Sunday I finished my tour of Celine Sciamma's films with Girlhood (a not great translation of Bande de Filles). Like her previous films there is an element of gender fluidity to the protagonist, but it is much delayed in the narrative and is almost a surprise when it appears. The film takes place in the suburbs of Paris amongst large housing blocks. The protagonist is a French African girl, a teenager, who we see stop going to school and start hanging out with a bunch of these other tougher girls (they wear leather jackets and act pretty tough when she first meets them). She struggles with her future, her family (her brother is a domineering abuser), her friends, and more. At any one point I couldn't have clearly said where the story was going, how it would end up, or even what the primary throughline was. What we end up with is a complicated portrait of a number of characters and their lives, and a protagonist who doesn't always seem to know what she wants or how she should act. The oddest part is how it starts with an American football game played by the protagonist and a bunch of other girls but then never revisits the idea.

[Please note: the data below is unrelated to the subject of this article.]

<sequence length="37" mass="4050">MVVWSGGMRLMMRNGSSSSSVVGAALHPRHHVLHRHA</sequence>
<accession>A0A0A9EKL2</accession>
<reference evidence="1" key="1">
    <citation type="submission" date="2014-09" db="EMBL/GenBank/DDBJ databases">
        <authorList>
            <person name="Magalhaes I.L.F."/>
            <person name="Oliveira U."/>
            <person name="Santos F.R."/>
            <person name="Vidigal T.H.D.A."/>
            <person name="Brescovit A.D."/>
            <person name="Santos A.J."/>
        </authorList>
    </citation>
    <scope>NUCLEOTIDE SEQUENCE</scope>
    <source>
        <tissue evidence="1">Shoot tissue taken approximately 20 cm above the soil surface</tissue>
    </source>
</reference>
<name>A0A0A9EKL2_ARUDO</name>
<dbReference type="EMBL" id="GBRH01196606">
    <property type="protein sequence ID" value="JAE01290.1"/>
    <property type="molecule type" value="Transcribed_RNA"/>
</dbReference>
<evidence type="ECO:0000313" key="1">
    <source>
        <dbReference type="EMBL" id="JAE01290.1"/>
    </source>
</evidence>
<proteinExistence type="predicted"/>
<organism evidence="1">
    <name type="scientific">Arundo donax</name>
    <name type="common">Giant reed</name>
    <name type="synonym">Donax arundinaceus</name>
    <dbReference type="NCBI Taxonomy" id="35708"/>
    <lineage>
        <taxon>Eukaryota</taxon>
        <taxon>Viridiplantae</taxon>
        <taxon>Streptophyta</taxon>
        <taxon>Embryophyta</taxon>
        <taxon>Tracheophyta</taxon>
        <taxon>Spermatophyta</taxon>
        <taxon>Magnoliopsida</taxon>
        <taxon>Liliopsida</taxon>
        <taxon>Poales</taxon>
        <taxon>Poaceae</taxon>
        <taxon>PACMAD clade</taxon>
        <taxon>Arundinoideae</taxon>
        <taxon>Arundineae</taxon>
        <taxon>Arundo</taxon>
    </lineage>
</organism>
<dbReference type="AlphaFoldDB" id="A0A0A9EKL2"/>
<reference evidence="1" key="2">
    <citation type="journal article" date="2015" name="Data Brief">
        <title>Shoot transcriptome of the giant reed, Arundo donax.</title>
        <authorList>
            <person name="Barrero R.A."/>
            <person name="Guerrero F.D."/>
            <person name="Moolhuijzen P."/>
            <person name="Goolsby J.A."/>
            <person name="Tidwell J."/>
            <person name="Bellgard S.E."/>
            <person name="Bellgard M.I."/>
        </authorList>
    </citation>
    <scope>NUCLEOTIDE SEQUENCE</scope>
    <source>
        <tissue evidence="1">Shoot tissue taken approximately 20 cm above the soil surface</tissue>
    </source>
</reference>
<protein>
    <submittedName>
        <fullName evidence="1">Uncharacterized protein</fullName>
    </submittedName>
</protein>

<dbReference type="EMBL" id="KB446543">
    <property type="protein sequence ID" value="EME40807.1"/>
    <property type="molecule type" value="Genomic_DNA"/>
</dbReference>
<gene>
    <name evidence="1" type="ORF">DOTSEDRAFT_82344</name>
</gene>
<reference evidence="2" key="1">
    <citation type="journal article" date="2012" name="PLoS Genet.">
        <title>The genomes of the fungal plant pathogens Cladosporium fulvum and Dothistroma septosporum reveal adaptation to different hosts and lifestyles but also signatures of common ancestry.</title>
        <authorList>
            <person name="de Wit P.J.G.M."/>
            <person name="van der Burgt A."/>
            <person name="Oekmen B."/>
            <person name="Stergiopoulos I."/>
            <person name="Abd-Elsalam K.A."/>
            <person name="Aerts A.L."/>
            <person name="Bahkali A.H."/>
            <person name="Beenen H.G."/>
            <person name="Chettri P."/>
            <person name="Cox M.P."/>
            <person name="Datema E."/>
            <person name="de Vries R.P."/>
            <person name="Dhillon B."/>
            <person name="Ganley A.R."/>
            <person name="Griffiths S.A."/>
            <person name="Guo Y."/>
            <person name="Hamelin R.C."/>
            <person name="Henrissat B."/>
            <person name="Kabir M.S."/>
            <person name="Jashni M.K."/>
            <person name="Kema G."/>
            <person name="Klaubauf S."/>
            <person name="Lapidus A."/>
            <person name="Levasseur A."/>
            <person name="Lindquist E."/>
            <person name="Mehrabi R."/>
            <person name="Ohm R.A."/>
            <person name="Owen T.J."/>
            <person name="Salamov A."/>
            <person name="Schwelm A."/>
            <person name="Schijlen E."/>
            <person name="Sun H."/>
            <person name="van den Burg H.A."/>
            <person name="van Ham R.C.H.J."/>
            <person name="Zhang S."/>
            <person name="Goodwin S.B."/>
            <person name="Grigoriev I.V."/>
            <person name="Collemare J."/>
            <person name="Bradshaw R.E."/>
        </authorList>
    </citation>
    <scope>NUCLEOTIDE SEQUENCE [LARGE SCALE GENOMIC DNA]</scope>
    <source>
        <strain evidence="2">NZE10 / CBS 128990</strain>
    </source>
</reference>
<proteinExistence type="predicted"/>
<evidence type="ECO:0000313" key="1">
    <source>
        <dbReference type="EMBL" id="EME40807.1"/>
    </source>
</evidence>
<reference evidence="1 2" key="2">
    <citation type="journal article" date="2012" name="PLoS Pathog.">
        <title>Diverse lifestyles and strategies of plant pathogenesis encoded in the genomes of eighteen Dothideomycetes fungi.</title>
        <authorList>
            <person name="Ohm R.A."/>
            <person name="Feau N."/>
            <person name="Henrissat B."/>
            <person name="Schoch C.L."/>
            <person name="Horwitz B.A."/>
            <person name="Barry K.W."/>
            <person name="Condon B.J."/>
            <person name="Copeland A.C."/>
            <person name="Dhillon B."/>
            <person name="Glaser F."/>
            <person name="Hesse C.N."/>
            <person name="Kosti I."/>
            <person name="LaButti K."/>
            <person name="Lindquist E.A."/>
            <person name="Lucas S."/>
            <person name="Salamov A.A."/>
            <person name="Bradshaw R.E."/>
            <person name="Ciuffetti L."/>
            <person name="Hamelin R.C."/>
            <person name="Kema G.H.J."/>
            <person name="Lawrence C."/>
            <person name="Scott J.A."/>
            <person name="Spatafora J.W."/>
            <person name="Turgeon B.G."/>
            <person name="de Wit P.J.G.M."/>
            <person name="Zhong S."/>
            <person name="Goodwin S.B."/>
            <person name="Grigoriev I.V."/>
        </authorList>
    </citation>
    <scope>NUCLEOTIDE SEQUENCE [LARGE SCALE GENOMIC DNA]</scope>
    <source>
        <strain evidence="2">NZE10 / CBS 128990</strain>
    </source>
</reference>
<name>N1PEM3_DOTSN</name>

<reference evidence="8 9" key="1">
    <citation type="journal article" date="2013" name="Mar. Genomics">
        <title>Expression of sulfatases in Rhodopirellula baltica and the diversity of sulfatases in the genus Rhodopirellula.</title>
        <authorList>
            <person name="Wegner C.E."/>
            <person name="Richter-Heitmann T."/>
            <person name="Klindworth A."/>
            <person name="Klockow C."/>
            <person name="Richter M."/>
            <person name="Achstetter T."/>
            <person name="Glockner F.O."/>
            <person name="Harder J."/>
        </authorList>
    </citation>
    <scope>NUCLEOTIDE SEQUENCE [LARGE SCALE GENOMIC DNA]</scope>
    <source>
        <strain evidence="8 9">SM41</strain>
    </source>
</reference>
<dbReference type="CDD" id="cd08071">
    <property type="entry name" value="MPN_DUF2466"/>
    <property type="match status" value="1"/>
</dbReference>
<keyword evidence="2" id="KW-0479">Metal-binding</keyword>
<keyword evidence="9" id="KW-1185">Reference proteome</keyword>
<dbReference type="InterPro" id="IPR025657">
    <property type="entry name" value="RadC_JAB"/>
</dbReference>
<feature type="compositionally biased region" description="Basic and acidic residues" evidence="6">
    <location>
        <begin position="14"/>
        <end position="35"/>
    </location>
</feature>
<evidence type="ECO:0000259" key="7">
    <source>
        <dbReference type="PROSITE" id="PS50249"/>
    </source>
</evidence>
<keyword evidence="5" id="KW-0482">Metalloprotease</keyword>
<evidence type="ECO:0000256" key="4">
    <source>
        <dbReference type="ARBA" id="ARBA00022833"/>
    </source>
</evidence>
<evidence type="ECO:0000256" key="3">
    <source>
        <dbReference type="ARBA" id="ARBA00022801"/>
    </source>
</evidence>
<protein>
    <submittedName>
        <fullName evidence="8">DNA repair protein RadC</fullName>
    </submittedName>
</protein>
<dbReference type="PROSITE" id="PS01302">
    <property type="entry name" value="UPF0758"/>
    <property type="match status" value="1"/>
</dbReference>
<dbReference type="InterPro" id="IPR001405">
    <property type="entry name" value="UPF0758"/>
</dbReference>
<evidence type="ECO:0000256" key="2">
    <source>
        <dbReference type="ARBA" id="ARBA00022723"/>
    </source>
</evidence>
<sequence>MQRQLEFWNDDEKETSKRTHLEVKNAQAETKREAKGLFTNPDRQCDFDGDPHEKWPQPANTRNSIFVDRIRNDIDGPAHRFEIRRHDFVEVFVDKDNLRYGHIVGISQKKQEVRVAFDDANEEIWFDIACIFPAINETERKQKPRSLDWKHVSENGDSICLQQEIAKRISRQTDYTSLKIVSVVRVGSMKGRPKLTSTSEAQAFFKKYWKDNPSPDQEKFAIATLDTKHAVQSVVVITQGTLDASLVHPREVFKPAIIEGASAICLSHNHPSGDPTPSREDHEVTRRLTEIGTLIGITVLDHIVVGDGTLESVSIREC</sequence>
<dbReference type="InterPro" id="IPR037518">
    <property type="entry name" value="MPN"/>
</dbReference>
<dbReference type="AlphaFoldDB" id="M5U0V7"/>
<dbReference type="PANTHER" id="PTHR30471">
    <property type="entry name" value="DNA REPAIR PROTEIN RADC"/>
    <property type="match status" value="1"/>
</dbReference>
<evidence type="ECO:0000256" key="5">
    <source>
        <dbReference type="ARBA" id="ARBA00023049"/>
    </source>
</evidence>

Having watched and enjoyed her four films, I can also say that Portrait of a Lady on Fire is the only one by Sciamma I have a strong desire to watch again.
Still reading Neveryona, though I am up to the last chapter I think, but also started on Meander, Spiral, Explode: Design and Pattern in Narrative by Jane Alison. She starts out on an interesting thesis about narrative design that is not the classic dramatic arc, moves into some discussion about texture of text on the page (which I don't recall reading much about before). She brings in a lot of ideas from various authors and critics, then moves into specific patterns and discussion of a few works she finds that implement her patterns. For me this is where it started feeling... light? Unresolved? There are a lot of quotations throughout (only cited at the end and only the works not pages), that make it feel like there is not a lot of Alison's content. And in focusing her argument in the introduction on the dramatic arc, I expected that the patters and analysis would feel more about the larger structure of the narratives as a whole, but a lot of the analysis feels more like a discussion of motifs. For instance, the "wave" sections seem more like a discussion of contrasts/oppositions in the language/themes than about the structure of the narratives as a whole. It feels like the analysis is operating on a different level than the original argument about dramatic arc.